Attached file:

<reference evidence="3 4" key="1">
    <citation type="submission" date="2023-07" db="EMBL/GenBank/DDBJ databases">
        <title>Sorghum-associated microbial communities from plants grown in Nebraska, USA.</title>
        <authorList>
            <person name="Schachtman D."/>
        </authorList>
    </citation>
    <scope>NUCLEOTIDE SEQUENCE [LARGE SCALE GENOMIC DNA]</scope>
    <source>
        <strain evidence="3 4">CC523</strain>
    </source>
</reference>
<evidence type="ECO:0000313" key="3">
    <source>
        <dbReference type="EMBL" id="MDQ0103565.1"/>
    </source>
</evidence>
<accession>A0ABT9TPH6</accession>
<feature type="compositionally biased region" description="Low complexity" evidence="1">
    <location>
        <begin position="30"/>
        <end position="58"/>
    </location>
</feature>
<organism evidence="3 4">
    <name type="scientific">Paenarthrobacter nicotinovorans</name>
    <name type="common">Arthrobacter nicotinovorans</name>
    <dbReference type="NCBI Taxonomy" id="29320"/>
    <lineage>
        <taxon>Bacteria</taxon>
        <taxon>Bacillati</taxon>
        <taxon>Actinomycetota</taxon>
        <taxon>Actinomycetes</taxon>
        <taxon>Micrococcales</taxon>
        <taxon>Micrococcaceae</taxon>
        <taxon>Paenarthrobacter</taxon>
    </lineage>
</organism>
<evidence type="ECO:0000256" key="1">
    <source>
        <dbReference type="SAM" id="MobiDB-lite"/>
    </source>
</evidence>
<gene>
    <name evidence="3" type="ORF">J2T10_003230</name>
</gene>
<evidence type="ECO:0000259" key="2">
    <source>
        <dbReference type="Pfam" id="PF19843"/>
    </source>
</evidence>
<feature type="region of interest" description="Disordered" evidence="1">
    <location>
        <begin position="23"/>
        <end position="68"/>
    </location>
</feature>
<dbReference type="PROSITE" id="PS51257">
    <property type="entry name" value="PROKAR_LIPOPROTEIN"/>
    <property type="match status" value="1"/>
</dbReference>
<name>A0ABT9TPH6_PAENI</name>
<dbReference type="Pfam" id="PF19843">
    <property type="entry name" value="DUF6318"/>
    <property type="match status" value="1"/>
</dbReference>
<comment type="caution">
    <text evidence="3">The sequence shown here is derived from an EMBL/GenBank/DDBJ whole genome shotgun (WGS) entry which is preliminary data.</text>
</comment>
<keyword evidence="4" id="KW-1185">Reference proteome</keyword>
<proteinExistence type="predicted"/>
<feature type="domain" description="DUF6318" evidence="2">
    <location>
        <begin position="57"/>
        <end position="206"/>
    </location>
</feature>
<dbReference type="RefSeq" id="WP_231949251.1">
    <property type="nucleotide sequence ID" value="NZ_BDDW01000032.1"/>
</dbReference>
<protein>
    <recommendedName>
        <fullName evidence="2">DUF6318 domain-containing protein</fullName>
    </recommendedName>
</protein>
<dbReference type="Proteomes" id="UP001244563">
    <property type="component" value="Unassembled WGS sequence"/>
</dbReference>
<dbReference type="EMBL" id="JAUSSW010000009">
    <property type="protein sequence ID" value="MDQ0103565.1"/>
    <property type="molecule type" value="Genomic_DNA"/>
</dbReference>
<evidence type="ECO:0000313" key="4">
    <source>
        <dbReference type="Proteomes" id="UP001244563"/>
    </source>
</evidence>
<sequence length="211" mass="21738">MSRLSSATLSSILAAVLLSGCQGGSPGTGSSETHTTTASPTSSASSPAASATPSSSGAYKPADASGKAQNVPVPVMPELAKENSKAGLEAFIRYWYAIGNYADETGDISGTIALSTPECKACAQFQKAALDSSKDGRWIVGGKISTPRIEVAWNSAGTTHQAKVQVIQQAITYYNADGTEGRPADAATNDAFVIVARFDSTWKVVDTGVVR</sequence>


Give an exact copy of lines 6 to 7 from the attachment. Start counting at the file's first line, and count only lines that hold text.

        </authorList>
    </citation>